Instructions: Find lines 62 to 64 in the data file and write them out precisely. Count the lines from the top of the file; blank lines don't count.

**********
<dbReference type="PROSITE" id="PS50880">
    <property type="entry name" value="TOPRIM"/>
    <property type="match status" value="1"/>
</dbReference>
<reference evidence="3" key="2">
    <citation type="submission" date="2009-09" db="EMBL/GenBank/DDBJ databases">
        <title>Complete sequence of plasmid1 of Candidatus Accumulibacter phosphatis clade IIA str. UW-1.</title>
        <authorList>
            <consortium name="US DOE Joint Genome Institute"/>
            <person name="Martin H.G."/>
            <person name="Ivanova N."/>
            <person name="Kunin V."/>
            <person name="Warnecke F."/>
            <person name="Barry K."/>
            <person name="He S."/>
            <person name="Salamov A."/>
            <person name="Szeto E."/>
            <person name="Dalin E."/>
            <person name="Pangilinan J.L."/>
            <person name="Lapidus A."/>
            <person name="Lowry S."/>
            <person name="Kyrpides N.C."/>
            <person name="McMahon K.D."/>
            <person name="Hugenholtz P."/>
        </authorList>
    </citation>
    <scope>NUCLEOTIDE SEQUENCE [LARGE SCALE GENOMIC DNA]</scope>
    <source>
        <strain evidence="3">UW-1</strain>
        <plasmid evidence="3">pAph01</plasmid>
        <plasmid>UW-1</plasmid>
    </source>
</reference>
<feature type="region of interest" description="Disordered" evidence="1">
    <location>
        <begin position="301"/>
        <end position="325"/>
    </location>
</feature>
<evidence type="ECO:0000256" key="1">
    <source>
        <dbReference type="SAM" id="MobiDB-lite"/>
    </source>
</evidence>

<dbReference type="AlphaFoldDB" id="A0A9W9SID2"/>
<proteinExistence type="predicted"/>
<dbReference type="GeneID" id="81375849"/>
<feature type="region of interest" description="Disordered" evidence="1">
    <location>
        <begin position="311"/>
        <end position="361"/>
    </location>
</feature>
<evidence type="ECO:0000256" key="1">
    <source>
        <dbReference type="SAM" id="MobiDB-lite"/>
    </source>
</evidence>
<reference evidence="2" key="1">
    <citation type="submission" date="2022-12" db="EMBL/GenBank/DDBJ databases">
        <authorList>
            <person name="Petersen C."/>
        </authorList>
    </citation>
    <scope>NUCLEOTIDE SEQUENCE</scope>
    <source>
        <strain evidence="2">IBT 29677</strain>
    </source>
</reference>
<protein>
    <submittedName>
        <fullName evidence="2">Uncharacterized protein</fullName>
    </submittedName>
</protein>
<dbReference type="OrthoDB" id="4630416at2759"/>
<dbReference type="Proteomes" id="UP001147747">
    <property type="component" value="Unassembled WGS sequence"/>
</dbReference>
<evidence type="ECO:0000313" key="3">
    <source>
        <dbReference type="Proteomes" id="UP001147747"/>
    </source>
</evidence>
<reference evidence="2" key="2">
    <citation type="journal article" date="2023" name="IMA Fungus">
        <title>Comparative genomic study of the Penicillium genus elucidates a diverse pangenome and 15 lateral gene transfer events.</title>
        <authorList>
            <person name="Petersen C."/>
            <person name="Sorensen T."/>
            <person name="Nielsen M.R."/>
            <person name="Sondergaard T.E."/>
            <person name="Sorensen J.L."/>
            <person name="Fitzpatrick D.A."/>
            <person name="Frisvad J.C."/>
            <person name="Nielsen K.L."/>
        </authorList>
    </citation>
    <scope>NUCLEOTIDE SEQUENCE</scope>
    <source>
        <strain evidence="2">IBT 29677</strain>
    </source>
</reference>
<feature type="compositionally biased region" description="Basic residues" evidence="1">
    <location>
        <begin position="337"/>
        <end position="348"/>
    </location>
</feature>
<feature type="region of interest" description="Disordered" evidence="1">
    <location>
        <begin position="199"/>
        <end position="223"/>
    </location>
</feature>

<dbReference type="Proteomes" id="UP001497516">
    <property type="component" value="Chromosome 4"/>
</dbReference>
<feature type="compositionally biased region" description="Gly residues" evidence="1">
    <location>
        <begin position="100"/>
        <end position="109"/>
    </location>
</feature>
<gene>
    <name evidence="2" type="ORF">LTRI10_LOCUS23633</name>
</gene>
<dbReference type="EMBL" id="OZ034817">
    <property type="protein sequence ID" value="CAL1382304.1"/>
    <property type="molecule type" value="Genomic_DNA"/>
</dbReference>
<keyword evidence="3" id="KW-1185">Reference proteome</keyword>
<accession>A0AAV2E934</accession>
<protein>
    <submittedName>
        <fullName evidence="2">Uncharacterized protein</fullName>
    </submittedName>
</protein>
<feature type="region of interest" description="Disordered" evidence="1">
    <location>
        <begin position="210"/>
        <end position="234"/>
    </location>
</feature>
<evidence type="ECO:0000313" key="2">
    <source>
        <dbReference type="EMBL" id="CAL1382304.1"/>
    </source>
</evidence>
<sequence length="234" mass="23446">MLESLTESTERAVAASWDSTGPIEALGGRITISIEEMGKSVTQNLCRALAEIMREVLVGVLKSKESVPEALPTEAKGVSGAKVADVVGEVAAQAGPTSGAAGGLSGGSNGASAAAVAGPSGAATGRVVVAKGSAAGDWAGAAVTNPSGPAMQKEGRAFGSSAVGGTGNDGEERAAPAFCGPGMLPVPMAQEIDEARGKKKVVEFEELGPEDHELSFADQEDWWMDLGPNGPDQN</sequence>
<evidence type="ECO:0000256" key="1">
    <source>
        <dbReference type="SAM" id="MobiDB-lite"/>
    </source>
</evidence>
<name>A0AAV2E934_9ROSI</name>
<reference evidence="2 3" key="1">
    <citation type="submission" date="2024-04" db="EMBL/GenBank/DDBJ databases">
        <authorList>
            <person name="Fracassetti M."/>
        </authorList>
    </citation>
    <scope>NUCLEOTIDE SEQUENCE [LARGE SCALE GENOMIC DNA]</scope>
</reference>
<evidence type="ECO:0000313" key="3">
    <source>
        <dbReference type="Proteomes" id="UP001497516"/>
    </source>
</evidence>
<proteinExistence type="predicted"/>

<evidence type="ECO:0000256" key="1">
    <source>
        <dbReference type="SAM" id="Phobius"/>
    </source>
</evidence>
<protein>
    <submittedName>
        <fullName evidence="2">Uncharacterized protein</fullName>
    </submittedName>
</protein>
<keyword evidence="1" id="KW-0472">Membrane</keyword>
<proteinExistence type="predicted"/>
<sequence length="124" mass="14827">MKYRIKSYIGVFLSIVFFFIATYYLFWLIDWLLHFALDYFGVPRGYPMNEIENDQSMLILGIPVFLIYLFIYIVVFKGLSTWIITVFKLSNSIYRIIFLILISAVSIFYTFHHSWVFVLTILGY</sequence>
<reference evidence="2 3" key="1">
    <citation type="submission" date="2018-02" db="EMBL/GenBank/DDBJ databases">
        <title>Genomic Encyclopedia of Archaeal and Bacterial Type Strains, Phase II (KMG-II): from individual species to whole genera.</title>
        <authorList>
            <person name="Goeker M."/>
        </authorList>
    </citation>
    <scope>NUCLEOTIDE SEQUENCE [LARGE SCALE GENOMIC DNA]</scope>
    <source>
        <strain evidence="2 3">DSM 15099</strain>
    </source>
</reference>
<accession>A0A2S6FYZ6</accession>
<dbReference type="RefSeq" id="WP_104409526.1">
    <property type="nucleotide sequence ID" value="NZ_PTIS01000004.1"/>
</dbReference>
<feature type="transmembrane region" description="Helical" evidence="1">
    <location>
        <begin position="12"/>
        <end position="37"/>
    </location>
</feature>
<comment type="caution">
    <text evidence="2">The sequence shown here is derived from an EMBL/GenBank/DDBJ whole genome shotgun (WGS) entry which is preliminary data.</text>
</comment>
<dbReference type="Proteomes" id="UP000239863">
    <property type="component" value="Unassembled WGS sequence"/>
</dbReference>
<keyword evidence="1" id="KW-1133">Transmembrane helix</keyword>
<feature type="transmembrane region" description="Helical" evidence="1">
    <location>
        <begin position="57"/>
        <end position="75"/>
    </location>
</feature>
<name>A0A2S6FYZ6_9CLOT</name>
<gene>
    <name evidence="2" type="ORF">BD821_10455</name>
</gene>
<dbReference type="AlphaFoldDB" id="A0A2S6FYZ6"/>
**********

            <person name="Petersen C."/>
        </authorList>
    </citation>